• Mandarin collar

    The Mandarin collar combines a range forward with the purchase of a range binary structure, such that should the spot stay within the prescribed range, the proceeds of the range forward are enhanced by the payout amount of the range binary. If either of the limits trades at any time, the range binary is terminated, but the underlying exposure remains hedged by the range forward.

  • Mark-to-market

    This is the value of a financial instrument according to current market rates.

  • Market model of interest rates

    A special case of the Heath-Jarrow-Morton model due to Brace, Gatarek and Musiela in which the term structure of interest rates is modelled in terms of simple Libor rates (which are lognormally distributed with respect to forward measure) rather than instantaneous forward rates. This allows the modeller to exclude the possibility of negative interest rates from the model and obtain prices for caps, floors and swaptions consistent with the Black-Scholes framework. The model can be calibrated using readily available market data: forward or swap rates volatilities and correlations, and is particularly suited to path-dependent instruments.

  • Market risk

    Exposure to a change in the value of some market variable, such as interest rates or foreign exchange rates, equity or commodity prices. For holders of a derivatives position, market risk may be passed through from a change in the value of the underlying to the price of the derivatives, or may arise from other sources, such as implied volatility or time decay.

  • Martingale

    A probabilistic interpretation of the payout of a "fair game." The expected gain at any point in the future is equal to the actual gain now.

  • Mean reversion

    The phenomenon by which interest rates and volatility appear to move back to a long-run average level. Interest rates' mean-reverting tendency is one explanation for the behaviour of the term structure of volatility. Some interest rate models incorporate mean reversion, such as Vasicek and Cox-Ingersoll-Ross, in which high interest rates tend to go down and low ones up.

  • Medium-term note

    A medium-term note is a debt instrument with a maturity of between three and seven years, which may pay fixed or variable coupons. These notes can be used to construct structured notes by embedding derivatives to create structured coupons which appeal to investors.

  • Monte Carlo Simulation

    A method of determining the value of a derivative by simulating the evolution of the underlying variable(s) many times over. The discounted average outcome of the simulation gives an approximation of the derivative's value. This method may be used to value complex derivatives, particularly path-dependent options, for which closed-form solutions have not been or cannot be found. Monte Carlo simulation can also be used to estimate the value-at-risk (VaR) of a portfolio. In this case, a simulation of many correlated market movements is generated for the markets to which the portfolio is exposed, and the positions in the portfolio revalued repeatedly in accordance with the simulated scenarios. The result of this calculation will be a probability distribution of portfolio gains and losses from which the VaR can be determined. The principal difficulty with Monte Carlo VaR analysis is that it can be very computationally intensive.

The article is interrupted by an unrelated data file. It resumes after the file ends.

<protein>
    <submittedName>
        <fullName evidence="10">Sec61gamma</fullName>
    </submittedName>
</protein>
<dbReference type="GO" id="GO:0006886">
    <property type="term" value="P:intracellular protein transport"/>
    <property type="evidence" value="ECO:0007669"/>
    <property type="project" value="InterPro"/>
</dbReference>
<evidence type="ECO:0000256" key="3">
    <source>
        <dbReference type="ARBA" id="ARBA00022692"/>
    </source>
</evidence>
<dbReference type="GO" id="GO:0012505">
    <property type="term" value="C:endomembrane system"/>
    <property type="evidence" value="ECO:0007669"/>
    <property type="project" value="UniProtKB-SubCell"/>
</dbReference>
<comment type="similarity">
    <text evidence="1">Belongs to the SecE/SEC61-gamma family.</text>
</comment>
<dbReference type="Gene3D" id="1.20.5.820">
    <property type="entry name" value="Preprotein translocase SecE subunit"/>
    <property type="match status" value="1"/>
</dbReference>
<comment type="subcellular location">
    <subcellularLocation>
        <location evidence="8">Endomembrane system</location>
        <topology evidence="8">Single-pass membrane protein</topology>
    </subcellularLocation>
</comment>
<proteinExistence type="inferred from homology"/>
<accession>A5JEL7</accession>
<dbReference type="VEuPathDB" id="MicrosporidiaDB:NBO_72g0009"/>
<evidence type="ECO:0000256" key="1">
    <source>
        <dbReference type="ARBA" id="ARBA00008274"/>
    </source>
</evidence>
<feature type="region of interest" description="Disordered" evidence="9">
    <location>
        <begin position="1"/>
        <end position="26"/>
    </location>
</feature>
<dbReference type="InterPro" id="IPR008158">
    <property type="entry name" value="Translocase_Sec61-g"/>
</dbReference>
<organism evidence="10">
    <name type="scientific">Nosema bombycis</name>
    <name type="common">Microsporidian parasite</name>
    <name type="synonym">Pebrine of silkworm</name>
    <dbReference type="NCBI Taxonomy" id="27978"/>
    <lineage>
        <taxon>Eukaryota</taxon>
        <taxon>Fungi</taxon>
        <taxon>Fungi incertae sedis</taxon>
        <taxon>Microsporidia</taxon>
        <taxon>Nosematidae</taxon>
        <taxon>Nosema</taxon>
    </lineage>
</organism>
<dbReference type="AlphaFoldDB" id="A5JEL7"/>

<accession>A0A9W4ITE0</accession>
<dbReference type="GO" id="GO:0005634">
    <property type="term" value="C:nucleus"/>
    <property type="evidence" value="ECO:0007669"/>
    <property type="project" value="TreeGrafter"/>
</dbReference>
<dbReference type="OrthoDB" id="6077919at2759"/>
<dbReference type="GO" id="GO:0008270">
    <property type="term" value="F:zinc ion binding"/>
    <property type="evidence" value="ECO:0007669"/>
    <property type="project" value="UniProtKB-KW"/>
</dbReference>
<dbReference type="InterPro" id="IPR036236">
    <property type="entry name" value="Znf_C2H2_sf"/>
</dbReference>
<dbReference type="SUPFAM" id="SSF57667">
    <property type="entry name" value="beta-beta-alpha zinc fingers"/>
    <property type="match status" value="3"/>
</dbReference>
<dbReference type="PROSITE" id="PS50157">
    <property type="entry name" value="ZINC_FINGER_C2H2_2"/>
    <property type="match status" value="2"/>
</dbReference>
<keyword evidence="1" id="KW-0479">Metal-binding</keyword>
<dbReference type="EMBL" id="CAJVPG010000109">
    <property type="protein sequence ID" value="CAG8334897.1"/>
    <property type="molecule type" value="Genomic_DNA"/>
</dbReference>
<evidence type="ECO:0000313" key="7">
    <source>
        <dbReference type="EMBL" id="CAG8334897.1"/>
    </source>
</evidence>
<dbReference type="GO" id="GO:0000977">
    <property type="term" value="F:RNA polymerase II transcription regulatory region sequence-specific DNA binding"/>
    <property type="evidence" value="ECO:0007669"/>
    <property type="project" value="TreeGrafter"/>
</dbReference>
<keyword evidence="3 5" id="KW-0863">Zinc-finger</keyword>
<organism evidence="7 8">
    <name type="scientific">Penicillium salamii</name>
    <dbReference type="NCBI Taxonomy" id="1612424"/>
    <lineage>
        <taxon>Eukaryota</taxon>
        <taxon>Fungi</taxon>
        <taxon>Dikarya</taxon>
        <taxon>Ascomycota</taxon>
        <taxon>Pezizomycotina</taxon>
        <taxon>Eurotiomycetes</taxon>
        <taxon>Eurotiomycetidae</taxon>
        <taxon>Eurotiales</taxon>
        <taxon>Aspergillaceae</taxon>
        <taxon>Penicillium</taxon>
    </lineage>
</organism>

• Mortgage swap

    An asset swap attached to fixed-rate mortgage payments. Mortgage swaps allow investors to enjoy the flows from a portfolio of mortgages without taking a mortgage asset on to their balance sheet. The principal reduces if and when the outstanding mortgage principal reduces (which can occur if the mortgage holder pays off the mortgage or defaults). Such swaps are complicated because although the fixed-rate receiver receives a higher rate than on a normal swap, the amortisation of the principal is not just a function of interest rates. The largest mortgage swap market is in the US; in 1992 and 1993 prepayments accelerated because of historically low interest rates.

  • Moving strike option

    An option in which the strike is reset over time, such as an interest rate cap in which the strike is reset for the next period at the current interest rate plus a pre-agreed spread.

  • Multi-factor model

    Any model in which there are two or more uncertain parameters in the option price (one-factor models incorporate only one cause of uncertainty: the future price). Multi-factor models are useful for two main reasons. Firstly, they permit more realistic modelling, particularly of interest rates, although they are very difficult to compute. Secondly, multi-factor options (for example, spread options) have several parameters, each with independent volatilities, and also the correlation between the underlyings must be dealt with separately.

  • Municipal swap

    A swap in which the floating payments are based on an index of tax-exempt US municipal bonds, such as J.J. Kenny.

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